What is timber veneer?
Timber veneer is essentially a thin layer of real timber applied to a substrate material, such as wooden board, particle board or fibreboard. It has three main benefits, with the first being more cost effective, particularly in large panels. Secondly, it allows greater flexibility for producing curved elements to furniture, and thirdly the product is more stable in large areas.
Normally between 0.5 and 0.85mm thick, timber veneer is an economical way of utilising precious natural wood. No other form of woodworking material results in such an efficient use with little waste.
However, timber veneers do have downfalls that you need to be aware of. Being a thin layer, items are not able to be resurfaced, meaning they will need to be replaced a lot sooner that solid timber. This is particularly important to note in high use areas or for items such as table tops.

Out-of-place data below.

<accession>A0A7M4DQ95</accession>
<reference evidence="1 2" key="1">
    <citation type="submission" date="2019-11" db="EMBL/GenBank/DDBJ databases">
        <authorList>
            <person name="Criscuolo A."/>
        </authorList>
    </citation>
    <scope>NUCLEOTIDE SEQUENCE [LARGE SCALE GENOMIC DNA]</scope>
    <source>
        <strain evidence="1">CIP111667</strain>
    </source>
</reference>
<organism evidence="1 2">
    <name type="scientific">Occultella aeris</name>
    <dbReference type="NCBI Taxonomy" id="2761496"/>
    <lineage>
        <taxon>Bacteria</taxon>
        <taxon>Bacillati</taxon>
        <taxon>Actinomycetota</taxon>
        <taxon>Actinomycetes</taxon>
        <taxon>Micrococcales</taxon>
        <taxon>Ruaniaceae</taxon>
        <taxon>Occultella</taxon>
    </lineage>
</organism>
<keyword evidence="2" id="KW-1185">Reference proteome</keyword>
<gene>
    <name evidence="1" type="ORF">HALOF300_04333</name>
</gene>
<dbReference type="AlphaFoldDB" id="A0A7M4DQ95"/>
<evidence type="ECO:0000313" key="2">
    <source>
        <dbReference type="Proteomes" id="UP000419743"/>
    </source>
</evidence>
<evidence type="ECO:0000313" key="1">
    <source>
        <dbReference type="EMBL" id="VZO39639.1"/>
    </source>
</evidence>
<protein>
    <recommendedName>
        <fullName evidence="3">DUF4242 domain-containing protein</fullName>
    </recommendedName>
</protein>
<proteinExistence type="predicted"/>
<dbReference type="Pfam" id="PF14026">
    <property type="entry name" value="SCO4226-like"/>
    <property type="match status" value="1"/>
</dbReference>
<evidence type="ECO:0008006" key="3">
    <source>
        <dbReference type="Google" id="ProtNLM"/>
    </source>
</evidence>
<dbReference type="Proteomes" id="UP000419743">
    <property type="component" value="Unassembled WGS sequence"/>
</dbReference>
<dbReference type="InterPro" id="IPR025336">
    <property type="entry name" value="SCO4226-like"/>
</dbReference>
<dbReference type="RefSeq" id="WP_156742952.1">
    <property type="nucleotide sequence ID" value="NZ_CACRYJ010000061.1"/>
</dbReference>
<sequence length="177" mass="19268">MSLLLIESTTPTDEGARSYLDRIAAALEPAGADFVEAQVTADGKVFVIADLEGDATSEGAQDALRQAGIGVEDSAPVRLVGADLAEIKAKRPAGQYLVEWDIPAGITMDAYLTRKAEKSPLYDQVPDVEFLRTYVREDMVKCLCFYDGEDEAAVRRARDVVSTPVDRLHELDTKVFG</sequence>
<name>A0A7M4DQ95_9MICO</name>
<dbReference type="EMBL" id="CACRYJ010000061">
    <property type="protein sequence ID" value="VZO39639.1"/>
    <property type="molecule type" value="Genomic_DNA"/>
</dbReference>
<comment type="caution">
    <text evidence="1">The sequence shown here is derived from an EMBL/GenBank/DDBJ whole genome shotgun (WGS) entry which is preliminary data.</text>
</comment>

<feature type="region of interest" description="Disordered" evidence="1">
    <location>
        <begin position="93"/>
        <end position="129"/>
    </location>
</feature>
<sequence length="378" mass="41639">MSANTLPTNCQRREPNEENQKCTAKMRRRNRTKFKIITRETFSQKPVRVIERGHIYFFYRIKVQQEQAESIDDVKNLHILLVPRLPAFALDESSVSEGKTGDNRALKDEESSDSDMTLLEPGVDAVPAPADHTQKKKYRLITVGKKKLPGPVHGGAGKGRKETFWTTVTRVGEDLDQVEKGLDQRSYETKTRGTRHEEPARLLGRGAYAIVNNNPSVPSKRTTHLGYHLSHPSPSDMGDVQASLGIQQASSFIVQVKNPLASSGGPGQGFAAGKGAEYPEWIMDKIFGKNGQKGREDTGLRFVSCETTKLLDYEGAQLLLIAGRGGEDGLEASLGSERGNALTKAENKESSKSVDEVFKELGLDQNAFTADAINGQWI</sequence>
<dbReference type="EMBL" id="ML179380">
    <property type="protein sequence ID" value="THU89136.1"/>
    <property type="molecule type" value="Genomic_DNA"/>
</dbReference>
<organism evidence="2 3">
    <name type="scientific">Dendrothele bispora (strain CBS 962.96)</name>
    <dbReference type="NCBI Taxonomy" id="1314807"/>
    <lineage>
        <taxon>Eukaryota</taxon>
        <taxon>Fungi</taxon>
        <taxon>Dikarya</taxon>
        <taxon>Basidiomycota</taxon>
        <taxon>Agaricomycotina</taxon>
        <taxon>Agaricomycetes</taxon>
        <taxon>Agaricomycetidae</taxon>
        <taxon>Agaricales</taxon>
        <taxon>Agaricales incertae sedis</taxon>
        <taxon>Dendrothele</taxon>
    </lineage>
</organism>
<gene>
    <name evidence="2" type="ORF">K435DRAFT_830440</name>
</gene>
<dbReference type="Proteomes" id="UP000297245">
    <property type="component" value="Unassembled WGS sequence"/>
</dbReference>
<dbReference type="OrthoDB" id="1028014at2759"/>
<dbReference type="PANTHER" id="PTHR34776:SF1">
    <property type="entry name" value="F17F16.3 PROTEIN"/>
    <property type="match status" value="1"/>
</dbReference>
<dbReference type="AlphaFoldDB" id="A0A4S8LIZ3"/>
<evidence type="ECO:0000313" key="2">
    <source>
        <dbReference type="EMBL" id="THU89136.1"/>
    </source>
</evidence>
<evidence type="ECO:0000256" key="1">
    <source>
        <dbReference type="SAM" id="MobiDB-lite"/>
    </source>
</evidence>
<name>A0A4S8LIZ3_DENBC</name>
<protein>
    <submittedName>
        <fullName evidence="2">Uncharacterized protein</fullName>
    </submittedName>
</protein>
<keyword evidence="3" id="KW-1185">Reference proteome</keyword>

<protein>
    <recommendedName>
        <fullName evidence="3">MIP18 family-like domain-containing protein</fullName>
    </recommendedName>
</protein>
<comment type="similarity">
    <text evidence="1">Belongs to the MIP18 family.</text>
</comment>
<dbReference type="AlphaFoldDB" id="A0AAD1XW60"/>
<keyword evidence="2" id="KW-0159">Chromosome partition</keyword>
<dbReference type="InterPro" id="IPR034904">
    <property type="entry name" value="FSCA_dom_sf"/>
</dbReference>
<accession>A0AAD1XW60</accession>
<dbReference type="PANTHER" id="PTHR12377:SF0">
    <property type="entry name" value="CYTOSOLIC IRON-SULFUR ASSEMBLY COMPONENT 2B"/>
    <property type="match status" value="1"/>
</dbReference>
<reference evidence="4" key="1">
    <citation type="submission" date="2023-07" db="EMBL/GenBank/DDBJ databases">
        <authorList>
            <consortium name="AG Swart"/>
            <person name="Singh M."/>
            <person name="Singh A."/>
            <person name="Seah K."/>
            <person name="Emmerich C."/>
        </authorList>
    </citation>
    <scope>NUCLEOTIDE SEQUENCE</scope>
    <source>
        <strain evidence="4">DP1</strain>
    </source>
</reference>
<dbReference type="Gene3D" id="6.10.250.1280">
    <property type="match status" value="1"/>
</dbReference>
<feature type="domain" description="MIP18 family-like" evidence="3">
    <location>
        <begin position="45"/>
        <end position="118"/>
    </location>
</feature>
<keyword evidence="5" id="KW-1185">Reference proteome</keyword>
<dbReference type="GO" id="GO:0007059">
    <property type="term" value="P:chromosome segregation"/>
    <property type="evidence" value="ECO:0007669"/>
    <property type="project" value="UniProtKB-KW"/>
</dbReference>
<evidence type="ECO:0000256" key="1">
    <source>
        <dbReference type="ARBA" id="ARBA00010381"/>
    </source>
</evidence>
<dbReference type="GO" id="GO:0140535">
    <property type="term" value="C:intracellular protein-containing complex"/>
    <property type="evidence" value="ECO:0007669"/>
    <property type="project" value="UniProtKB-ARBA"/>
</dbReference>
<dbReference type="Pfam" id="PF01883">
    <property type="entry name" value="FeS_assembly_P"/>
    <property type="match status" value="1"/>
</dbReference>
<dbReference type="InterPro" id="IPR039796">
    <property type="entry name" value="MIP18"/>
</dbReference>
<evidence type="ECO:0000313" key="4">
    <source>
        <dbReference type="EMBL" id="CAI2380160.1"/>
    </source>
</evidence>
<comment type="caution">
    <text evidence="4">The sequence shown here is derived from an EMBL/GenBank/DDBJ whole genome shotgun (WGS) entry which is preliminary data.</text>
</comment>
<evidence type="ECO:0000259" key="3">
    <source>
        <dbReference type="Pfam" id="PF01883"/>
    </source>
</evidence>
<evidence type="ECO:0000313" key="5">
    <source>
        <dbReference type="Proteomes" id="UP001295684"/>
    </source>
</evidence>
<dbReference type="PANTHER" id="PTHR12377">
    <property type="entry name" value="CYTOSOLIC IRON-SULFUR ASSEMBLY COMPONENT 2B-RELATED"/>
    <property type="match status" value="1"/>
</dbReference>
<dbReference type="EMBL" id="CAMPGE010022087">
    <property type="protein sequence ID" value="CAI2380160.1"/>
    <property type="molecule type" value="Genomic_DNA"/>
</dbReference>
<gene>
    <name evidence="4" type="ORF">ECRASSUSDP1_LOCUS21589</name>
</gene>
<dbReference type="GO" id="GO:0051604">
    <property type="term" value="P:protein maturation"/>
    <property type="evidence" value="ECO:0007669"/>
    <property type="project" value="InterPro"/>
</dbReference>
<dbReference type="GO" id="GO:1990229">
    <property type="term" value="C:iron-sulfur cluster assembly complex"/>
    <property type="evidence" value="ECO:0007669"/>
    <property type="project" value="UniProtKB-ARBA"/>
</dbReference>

What are the benefits of solid timber?
While being initially less cost effective compared to a veneer, solid timber has a durability and resiliency that pays off in the long term. Solid timber when laminated correctly and dried to correct moisture content is a great long-term product. While marking and wearing depends on the density of the species, it provides a warm, natural appeal. After years of use the product can be resurfaced by stripping, sanding and refinishing to provide a new finish.
While significant moisture or heat on veneer surfaces could penetrate the veneer – particularly at joints – affecting the glue bond and/or the substrate leaving little that can be done to repair, solid timber also has a better resistance to heat and moisture.
So, a timber veneer or solid timber?
Our suggested rule of thumb when applying to interior furniture and fitout situations is to use solid timber where possible – particularly on high use surfaces and horizontal surfaces and anywhere exposed to edge impact. Veneers are more suited to larger vertical surfaces and curved panels.